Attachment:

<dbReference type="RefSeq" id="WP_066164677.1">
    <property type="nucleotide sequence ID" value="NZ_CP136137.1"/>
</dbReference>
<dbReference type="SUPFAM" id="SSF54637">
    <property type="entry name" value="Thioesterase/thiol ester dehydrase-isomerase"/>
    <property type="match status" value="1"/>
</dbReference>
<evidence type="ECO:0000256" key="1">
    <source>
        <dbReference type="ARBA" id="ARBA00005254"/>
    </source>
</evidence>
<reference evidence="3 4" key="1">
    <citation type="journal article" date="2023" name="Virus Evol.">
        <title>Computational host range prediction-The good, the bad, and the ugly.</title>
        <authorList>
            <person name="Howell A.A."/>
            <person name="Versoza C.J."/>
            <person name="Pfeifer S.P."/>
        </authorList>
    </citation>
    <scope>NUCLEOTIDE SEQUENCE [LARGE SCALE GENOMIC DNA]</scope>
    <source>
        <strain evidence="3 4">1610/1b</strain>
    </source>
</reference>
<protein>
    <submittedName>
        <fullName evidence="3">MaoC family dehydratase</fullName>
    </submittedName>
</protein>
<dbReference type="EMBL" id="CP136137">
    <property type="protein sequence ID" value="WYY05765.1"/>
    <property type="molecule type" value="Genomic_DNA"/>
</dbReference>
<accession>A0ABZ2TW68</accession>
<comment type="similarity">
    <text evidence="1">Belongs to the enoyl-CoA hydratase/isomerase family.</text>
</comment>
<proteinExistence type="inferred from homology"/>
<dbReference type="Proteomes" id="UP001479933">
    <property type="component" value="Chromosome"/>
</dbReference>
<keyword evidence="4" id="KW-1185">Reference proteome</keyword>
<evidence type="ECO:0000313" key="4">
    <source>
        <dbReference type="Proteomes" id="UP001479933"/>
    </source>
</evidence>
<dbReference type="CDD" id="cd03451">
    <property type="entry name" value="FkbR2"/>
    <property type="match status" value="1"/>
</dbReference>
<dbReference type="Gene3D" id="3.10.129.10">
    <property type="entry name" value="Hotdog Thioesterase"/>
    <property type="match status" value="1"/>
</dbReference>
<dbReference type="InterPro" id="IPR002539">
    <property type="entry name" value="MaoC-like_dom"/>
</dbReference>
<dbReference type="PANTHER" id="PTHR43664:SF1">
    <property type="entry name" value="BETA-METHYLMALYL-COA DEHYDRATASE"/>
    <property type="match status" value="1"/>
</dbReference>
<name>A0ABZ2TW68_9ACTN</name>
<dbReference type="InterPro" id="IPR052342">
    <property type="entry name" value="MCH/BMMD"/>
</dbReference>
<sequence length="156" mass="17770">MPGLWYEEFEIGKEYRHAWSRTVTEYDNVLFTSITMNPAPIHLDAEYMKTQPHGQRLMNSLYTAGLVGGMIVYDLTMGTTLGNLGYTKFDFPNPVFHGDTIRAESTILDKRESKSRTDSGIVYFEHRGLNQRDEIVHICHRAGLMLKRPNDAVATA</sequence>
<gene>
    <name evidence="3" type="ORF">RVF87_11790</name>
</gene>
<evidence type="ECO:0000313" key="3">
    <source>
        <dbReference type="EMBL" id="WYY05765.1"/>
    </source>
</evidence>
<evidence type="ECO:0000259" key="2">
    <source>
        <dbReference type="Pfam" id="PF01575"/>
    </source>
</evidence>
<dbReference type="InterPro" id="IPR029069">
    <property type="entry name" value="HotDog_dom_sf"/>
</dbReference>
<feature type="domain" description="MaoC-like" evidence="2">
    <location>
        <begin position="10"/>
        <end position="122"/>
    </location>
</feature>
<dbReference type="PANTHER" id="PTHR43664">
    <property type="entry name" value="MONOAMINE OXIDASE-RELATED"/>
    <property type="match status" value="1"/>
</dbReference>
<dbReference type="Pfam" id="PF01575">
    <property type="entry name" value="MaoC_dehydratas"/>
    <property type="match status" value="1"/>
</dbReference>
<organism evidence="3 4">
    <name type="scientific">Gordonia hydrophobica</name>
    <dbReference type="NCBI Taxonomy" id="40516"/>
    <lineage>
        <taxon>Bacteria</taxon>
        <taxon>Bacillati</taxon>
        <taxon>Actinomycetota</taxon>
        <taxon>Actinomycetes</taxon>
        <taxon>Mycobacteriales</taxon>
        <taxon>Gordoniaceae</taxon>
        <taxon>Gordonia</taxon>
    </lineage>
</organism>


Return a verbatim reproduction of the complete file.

<dbReference type="RefSeq" id="WP_066164677.1">
    <property type="nucleotide sequence ID" value="NZ_CP136137.1"/>
</dbReference>
<dbReference type="SUPFAM" id="SSF54637">
    <property type="entry name" value="Thioesterase/thiol ester dehydrase-isomerase"/>
    <property type="match status" value="1"/>
</dbReference>
<evidence type="ECO:0000256" key="1">
    <source>
        <dbReference type="ARBA" id="ARBA00005254"/>
    </source>
</evidence>
<reference evidence="3 4" key="1">
    <citation type="journal article" date="2023" name="Virus Evol.">
        <title>Computational host range prediction-The good, the bad, and the ugly.</title>
        <authorList>
            <person name="Howell A.A."/>
            <person name="Versoza C.J."/>
            <person name="Pfeifer S.P."/>
        </authorList>
    </citation>
    <scope>NUCLEOTIDE SEQUENCE [LARGE SCALE GENOMIC DNA]</scope>
    <source>
        <strain evidence="3 4">1610/1b</strain>
    </source>
</reference>
<protein>
    <submittedName>
        <fullName evidence="3">MaoC family dehydratase</fullName>
    </submittedName>
</protein>
<dbReference type="EMBL" id="CP136137">
    <property type="protein sequence ID" value="WYY05765.1"/>
    <property type="molecule type" value="Genomic_DNA"/>
</dbReference>
<accession>A0ABZ2TW68</accession>
<comment type="similarity">
    <text evidence="1">Belongs to the enoyl-CoA hydratase/isomerase family.</text>
</comment>
<proteinExistence type="inferred from homology"/>
<dbReference type="Proteomes" id="UP001479933">
    <property type="component" value="Chromosome"/>
</dbReference>
<keyword evidence="4" id="KW-1185">Reference proteome</keyword>
<evidence type="ECO:0000313" key="4">
    <source>
        <dbReference type="Proteomes" id="UP001479933"/>
    </source>
</evidence>
<dbReference type="CDD" id="cd03451">
    <property type="entry name" value="FkbR2"/>
    <property type="match status" value="1"/>
</dbReference>
<dbReference type="Gene3D" id="3.10.129.10">
    <property type="entry name" value="Hotdog Thioesterase"/>
    <property type="match status" value="1"/>
</dbReference>
<dbReference type="InterPro" id="IPR002539">
    <property type="entry name" value="MaoC-like_dom"/>
</dbReference>
<dbReference type="PANTHER" id="PTHR43664:SF1">
    <property type="entry name" value="BETA-METHYLMALYL-COA DEHYDRATASE"/>
    <property type="match status" value="1"/>
</dbReference>
<name>A0ABZ2TW68_9ACTN</name>
<dbReference type="InterPro" id="IPR052342">
    <property type="entry name" value="MCH/BMMD"/>
</dbReference>
<sequence length="156" mass="17770">MPGLWYEEFEIGKEYRHAWSRTVTEYDNVLFTSITMNPAPIHLDAEYMKTQPHGQRLMNSLYTAGLVGGMIVYDLTMGTTLGNLGYTKFDFPNPVFHGDTIRAESTILDKRESKSRTDSGIVYFEHRGLNQRDEIVHICHRAGLMLKRPNDAVATA</sequence>
<gene>
    <name evidence="3" type="ORF">RVF87_11790</name>
</gene>
<evidence type="ECO:0000313" key="3">
    <source>
        <dbReference type="EMBL" id="WYY05765.1"/>
    </source>
</evidence>
<evidence type="ECO:0000259" key="2">
    <source>
        <dbReference type="Pfam" id="PF01575"/>
    </source>
</evidence>
<dbReference type="InterPro" id="IPR029069">
    <property type="entry name" value="HotDog_dom_sf"/>
</dbReference>
<feature type="domain" description="MaoC-like" evidence="2">
    <location>
        <begin position="10"/>
        <end position="122"/>
    </location>
</feature>
<dbReference type="PANTHER" id="PTHR43664">
    <property type="entry name" value="MONOAMINE OXIDASE-RELATED"/>
    <property type="match status" value="1"/>
</dbReference>
<dbReference type="Pfam" id="PF01575">
    <property type="entry name" value="MaoC_dehydratas"/>
    <property type="match status" value="1"/>
</dbReference>
<organism evidence="3 4">
    <name type="scientific">Gordonia hydrophobica</name>
    <dbReference type="NCBI Taxonomy" id="40516"/>
    <lineage>
        <taxon>Bacteria</taxon>
        <taxon>Bacillati</taxon>
        <taxon>Actinomycetota</taxon>
        <taxon>Actinomycetes</taxon>
        <taxon>Mycobacteriales</taxon>
        <taxon>Gordoniaceae</taxon>
        <taxon>Gordonia</taxon>
    </lineage>
</organism>